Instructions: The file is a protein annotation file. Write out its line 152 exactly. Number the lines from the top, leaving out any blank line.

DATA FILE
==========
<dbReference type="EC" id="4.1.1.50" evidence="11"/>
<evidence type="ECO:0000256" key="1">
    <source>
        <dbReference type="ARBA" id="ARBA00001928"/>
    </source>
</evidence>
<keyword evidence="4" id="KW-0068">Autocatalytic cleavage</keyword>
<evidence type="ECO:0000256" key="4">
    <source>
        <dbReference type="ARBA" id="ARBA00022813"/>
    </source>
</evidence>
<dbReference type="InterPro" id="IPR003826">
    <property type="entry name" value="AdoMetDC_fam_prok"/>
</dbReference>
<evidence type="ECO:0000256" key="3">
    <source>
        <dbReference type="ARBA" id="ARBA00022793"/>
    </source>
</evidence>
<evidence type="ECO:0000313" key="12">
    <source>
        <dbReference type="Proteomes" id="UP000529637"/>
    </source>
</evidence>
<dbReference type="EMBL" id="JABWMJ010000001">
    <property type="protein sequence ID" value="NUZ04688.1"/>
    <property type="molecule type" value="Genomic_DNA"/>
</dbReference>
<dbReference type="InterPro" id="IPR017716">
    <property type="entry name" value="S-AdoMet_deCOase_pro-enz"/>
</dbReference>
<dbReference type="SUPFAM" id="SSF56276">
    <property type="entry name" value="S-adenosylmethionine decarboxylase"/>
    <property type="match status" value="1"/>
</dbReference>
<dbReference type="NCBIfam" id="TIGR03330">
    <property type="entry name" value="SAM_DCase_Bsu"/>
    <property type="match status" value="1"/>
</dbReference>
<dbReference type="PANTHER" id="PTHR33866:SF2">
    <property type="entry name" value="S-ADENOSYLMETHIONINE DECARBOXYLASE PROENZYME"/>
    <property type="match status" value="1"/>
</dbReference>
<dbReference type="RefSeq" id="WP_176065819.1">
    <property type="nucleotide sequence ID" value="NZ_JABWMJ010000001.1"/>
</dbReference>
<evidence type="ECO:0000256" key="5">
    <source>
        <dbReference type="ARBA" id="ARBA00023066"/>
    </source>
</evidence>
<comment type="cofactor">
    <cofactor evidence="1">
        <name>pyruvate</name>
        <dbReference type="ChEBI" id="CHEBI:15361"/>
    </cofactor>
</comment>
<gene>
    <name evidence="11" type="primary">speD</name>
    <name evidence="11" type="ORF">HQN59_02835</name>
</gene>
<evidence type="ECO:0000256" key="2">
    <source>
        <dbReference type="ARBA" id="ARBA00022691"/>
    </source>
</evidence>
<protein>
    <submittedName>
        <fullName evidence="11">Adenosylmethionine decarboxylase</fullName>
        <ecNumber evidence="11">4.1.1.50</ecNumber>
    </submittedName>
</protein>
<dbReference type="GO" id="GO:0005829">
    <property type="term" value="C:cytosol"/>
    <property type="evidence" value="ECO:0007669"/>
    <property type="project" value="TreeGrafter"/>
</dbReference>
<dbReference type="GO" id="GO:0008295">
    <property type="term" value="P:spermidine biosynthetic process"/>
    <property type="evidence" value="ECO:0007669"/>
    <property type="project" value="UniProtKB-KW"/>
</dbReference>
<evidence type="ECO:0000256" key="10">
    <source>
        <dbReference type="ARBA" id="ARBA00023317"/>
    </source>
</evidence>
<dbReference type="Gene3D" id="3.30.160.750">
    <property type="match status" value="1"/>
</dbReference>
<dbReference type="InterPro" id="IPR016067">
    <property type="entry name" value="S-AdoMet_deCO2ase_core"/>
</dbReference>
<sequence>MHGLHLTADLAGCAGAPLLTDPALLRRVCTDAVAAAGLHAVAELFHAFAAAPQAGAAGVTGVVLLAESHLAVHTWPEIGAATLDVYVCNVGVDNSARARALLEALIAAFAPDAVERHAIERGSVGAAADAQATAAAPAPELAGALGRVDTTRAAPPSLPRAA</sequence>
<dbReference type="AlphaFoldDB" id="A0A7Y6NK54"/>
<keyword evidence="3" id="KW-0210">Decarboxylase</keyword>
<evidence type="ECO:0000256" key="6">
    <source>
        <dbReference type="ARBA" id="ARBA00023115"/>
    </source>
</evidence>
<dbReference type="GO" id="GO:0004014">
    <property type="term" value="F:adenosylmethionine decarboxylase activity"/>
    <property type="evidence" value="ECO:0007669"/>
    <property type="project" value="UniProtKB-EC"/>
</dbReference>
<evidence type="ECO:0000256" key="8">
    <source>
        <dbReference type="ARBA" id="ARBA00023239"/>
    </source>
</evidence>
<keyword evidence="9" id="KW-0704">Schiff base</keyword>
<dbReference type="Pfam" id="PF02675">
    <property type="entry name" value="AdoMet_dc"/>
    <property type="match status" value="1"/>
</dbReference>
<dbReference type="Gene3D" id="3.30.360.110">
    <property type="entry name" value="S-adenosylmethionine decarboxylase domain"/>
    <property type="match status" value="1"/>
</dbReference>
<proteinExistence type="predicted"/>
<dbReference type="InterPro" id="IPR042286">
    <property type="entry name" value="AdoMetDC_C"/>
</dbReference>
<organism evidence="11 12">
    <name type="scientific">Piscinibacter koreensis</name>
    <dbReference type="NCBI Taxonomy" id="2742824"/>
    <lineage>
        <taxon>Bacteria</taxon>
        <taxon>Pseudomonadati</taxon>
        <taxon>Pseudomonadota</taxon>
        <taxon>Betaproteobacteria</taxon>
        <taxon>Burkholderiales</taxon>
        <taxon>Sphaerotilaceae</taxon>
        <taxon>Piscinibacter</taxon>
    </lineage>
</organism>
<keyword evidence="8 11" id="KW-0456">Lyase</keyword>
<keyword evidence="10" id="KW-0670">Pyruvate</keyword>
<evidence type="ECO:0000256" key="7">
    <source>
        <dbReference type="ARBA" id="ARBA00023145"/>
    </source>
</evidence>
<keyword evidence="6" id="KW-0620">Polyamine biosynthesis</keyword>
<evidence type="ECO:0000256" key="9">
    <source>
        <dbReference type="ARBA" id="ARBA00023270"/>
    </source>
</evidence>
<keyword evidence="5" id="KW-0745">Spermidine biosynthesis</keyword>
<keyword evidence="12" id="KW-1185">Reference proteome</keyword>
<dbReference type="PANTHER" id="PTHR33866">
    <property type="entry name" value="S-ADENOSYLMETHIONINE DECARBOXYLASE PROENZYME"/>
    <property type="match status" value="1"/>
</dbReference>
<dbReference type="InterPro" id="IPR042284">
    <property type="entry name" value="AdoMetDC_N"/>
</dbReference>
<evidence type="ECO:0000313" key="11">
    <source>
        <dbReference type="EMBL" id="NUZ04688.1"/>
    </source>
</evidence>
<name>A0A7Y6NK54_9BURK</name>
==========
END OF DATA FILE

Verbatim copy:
<keyword evidence="5" id="KW-0745">Spermidine biosynthesis</keyword>